Certainly, this has been the case with me.  I love being here and don’t want to leave.  I’ve always spoken openly of my fear of death to anyone who’s ever asked (not that many have—I suppose even the question is uncomfortable for most), but I’ve rarely experienced moments where I actually felt afraid.  Whenever I’ve tried wrapping my mind around the concept of my own demise—truly envisioned the world continuing on without me, the essence of what I am utterly gone forever—I’ve unearthed a fear so overwhelming my mind has been turned aside as if my imagination and the idea of my own end were two magnets of identical polarity, unwilling to meet no matter how hard I tried to make them.


The true significance of my denial wasn’t made clear to me, however, until I was diagnosed with PTSD.  The anxiety that began to envelop me at that point was of an entirely different order than I’d ever experienced before.  It began to interfere with my ability to function, which made plain to me that what my brush with death—twice—had taken from me was my ability to believe I would never die.  Knowing intellectuallythat death awaits us is quite clearly a different thing from believing it, much in the same way knowing intellectually gravity will make you fall is a different experience from actually swooning at the edge of a parapet at the top of a tall building.  Ultimately, being ill brought me to the realization, contrary to what I’d always believed in my heart, that there was nothing special about me at all.  Like everyone else, I was only a piece of meat that would eventually spoil.

From that point forward, whenever I’d feel a minor twinge in my chest or develop a rash on my arms or my hand would shake for no reason I would become paralyzed with anxiety.  Even though I recognized intellectually that my reaction was overblown, every new random symptom I felt caused my doctor’s brain to leap to horrifying conclusions simply because I now knew in a way I hadn’t before that bad things could actually happen to me.  I felt like one of my long-time patients who for as long as I’ve known him has been consumed by an anxiety so great he’d become like a child in his need for constant reassurance that he would be all right.  His anxiety had made him inconsolable and his life a joyless nightmare.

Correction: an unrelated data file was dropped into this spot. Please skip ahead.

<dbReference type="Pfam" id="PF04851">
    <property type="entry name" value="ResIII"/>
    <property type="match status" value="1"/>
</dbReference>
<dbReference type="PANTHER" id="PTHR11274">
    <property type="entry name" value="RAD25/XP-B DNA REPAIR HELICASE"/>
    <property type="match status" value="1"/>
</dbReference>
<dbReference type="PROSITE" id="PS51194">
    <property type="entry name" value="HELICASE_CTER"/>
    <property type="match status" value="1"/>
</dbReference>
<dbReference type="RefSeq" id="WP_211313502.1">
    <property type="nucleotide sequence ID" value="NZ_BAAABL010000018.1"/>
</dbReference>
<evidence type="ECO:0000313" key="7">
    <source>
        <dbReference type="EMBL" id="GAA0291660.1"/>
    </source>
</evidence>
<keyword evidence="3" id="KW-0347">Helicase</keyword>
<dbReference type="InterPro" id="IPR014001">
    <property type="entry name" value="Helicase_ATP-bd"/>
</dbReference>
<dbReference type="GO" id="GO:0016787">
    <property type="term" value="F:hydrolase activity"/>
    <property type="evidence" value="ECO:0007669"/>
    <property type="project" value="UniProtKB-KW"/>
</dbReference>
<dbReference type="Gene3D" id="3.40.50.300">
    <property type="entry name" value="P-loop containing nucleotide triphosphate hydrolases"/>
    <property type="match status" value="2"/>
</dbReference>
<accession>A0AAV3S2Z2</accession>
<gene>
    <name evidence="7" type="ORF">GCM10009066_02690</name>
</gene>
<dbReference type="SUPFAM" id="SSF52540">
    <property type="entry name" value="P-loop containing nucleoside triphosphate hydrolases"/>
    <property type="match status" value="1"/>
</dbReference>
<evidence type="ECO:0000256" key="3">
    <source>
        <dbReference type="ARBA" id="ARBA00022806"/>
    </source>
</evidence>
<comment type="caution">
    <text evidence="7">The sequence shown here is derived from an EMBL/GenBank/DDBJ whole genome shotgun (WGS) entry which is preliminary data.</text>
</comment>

PTSD is often diagnosed in men (and now women) who return from the battlefield, women who’ve been raped, people who witnessed the Twin Towers come down on 9/11—in short, in anyone who either has an intense traumatic experience themselves or witnesses one occurring to someone else.  In my view—completely unsubstantiated by any psychiatric literature, I should point out—PTSD results when a person has their deluded belief that they’re going to live forever stripped away from them.


I’d always considered the shattering of delusion in my life to be a good thing, something that’s always brought me more happiness rather than less.  And yet here seemed to be an example that contradicted that rule, for around the time I was diagnosed with PTSD I was surely suffering to a degree I never had.  Frankly, I was happier before living in denial.

Over time, though, the crippling anxiety of PTSD resolved and I returned to my previous level of functioning.  However, even minor injuries or transient symptoms that I would have ignored before now stir up vague feelings of worry.  I remain acutely aware to this day that my ability to believe in my invulnerability has been irrevocably ruined.

I’ve decided, however, that this is a good thing:  I’ve been given the opportunity to challenge my fear of death without actually having to be actively dying.  Many others aren’t so lucky.  I began practicing Nichiren Buddhism 20 years ago because I was intrigued by the notion that enlightenment might actually be a real thing, attainable if only the correct path was followed.  I’ve continued because I’ve had experiences with the practice that have convinced me it has real power to shatter delusions about life.  But now more than an intellectual curiosity, my desire for enlightenment has become synonymous with my desire to relieve myself of delusions about death.